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Thursday, November 10, 2011

Media-Whore D'Oeuvres


"Europe is a generalization. As recent events have demonstrated yet again, sharing a continent with someone doesn't necessarily make you their countryman … or even capable of cooperating with them when it is in your mutual self-interest. Yet, despite all evidence to the contrary, when we talk about the crisis in Europe, we talk about it as if it were a Europe-wide crisis. Worse, recently, political opportunists on the right have begun to argue that the problems in Greece, Italy, and Spain are an indictment of Europe as a whole and of 'European' ideas like the welfare state. But of course, the economic mess in which the Greeks, the Italians and others find themselves has nothing to do with their being European. It has to do with them being financially irresponsible. It has to do with them being baited into reckless practices by bankers with whom they were too cozy … and who themselves were so eager to lend that they suspended sensible risk assessment practices. Admittedly, the problems within these states have pan-European consequences and they have revealed serious shortcomings both within European Union institutions and among EU leaders. But it would not only be misleading to lump all the countries of Europe into one basket in terms of the issues that have been raised, it would also obscure the fact that within Europe itself exist superb examples of what these floundering countries might aspire to. (And the contrast between the success stories and the failures needs to be understood to begin to grapple with the real problems of economic and political integration that have not been sufficiently addressed to date in the context of the European Union.) What's more, Europe's success stories not only quash absurd assertions that having a state with a strong social safety net is the problem, they offer examples that might be well followed outside Europe; say, in the United States, home to another broken, corrupted version of capitalism." (David Rothkopf)



"On Wednesday night we witnessed a political suicide live on national television. Rick Perry is now the official Charlie Brown of presidential candidates. He reminds me of the kid who got held back in high school. Even though he’s been there longer than the rest of the class (or governor for 10 years), he still doesn’t know the answers. It’s one thing to not be able to tick off all of Mitt Romney’s 59-point economic plan. Or even a 10-point plan. But when you can’t get past two in a three-point plan, you’re done. Disqualified. Perry is now a dead man walking. He’ll go through the motions to save face, but he won’t get a single new voter. And he will quickly lose the ones he had. Once they’re laughing at you, you’re finished. Perry supporters Wednesday night were running out in the dark and pulling out yard signs." (Mark McKinnon/TheDailyBeast)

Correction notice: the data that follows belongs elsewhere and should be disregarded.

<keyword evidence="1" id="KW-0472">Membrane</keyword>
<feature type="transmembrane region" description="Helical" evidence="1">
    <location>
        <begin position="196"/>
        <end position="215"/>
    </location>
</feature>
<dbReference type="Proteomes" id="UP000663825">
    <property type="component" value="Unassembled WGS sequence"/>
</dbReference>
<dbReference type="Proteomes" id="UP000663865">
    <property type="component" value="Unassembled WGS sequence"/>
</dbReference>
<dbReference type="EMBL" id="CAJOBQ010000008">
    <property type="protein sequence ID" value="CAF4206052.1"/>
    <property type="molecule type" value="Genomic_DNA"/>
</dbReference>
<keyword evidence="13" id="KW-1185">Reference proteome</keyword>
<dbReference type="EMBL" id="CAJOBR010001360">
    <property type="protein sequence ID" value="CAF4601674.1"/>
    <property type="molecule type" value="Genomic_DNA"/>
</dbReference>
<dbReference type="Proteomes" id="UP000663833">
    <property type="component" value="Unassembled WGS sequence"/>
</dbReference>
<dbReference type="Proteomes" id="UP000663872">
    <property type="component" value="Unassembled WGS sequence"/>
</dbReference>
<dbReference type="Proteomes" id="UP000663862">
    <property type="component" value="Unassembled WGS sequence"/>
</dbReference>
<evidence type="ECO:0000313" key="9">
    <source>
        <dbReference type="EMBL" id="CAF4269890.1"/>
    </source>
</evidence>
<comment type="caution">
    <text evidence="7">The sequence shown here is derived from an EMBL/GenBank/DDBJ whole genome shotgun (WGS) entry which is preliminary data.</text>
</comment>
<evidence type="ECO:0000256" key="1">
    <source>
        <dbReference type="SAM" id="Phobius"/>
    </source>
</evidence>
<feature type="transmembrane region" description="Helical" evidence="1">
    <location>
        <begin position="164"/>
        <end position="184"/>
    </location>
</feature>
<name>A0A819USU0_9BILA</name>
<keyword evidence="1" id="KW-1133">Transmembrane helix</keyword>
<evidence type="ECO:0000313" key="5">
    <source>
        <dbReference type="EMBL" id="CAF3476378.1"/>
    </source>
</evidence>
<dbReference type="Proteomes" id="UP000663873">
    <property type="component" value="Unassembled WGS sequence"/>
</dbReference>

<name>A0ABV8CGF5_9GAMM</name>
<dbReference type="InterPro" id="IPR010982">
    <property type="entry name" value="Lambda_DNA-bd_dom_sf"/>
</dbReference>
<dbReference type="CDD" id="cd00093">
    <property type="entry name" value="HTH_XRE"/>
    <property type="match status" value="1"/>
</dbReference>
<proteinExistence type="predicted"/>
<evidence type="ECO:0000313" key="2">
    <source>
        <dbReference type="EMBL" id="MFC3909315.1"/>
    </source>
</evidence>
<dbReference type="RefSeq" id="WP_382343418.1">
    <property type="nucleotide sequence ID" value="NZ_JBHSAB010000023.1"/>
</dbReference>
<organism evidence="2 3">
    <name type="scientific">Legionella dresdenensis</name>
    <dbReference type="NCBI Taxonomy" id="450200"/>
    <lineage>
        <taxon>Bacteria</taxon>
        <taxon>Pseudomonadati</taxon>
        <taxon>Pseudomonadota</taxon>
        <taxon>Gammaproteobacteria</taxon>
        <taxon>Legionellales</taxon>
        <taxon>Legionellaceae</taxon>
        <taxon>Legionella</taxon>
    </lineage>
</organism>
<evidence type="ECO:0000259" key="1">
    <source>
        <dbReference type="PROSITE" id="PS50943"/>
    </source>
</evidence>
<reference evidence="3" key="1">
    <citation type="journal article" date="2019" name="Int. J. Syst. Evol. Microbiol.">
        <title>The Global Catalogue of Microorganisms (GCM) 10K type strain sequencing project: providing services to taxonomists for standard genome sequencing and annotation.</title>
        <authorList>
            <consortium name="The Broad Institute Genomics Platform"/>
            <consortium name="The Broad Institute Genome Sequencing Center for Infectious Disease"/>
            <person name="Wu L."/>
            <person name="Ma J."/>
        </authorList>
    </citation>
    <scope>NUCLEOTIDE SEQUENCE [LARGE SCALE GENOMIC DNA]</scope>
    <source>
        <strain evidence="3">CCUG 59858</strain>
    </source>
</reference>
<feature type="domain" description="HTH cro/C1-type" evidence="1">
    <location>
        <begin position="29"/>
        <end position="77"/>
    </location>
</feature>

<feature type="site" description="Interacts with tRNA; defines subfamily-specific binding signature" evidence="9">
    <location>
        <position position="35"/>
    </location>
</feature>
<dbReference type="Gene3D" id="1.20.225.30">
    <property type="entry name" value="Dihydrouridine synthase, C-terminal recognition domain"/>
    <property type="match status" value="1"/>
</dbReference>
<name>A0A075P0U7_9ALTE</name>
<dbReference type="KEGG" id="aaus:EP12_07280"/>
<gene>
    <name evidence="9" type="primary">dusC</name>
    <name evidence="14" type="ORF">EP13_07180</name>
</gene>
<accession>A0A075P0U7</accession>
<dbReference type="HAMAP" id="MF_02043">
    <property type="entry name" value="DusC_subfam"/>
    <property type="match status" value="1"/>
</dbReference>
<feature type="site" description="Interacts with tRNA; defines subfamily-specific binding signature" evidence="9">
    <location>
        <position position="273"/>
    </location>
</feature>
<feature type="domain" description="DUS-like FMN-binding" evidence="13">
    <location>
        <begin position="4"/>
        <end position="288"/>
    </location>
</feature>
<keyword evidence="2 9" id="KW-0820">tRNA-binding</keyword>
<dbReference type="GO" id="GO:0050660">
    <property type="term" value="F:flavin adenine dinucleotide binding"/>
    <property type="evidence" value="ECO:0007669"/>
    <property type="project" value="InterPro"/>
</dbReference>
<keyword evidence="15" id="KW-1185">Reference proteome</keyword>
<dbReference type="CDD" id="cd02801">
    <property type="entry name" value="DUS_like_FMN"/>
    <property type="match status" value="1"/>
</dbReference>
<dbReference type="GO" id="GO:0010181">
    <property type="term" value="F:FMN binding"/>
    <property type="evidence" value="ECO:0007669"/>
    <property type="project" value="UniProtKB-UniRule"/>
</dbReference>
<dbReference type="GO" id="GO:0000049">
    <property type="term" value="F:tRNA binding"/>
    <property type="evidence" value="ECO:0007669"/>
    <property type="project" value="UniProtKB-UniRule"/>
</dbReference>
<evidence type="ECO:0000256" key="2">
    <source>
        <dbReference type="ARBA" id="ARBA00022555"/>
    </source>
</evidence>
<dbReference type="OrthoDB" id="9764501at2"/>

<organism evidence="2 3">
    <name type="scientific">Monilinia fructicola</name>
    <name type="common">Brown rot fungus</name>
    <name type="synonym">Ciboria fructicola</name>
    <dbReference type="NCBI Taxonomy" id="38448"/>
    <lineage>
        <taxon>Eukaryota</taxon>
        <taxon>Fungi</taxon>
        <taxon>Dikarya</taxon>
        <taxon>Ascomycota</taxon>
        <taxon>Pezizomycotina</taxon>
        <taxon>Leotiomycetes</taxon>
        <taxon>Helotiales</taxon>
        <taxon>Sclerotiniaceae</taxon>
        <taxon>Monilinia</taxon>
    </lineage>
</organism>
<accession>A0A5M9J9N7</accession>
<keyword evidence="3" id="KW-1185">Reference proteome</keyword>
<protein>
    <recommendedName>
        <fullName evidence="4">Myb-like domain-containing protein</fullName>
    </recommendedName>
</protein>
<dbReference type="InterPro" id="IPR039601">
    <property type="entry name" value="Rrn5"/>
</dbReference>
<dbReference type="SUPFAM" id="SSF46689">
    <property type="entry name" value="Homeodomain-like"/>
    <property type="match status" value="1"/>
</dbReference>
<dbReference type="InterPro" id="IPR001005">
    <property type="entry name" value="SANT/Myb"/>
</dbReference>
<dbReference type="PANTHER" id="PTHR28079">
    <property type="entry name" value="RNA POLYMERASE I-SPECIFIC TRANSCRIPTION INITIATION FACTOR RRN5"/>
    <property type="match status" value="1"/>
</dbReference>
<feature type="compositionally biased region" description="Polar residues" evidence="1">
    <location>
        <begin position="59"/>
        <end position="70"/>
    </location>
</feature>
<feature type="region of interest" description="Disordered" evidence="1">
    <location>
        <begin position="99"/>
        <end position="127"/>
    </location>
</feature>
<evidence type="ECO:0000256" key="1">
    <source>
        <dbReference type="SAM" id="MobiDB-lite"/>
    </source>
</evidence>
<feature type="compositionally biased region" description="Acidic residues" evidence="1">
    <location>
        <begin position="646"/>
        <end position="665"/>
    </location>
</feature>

"Last night was a social marathon. Over on 77th and Central Park West they celebrated the re-opening of the New-York Historical Society Museum & Library. There was a Statue dedication at 5:30, followed by an Exhibition Preview of the museum's new show 'Revolution! The Atlantic World Reborn,' and the premiere screening of 'New York Story,' a film experience narrated by Liev Schreiber. Hosts for the evening (with a big crowd) were Diana and Joseph DiMenna, Simone and David Levinson, Jacqueline Sackler, Rory Tahari. If you happened to have been watching over the last few years, the N-YHS has been going through a re-birth led by several individuals starting with Richard Gilder, Roger Hertog who is the chairman of the museum, Louise Mirrer, President and CEO and Pam Schafler who is Vice-Chair. The theme of the evening was 'This Is What A Revolution Looks Like.' ... Also on the calendar. Love Heals celebrated its 20th Anniversary at the Four Seasons restaurant. They honored Julianna Margulies, Cristina Greevan Cuomo, and Michael Lorber ... Then there were the book parties which are hosting with increasing frequency as well as much frequented by a wide variety of New Yorkers who like getting out and about. Solomon Asser, Ian Graham, Cathy Franklin, Raphael de Niro hosted a book launch for Ellen Graham and her new book Talking Pictures at Mr. Asser's newly renovated townhouse on the Upper East Side." (NYSocialDiary)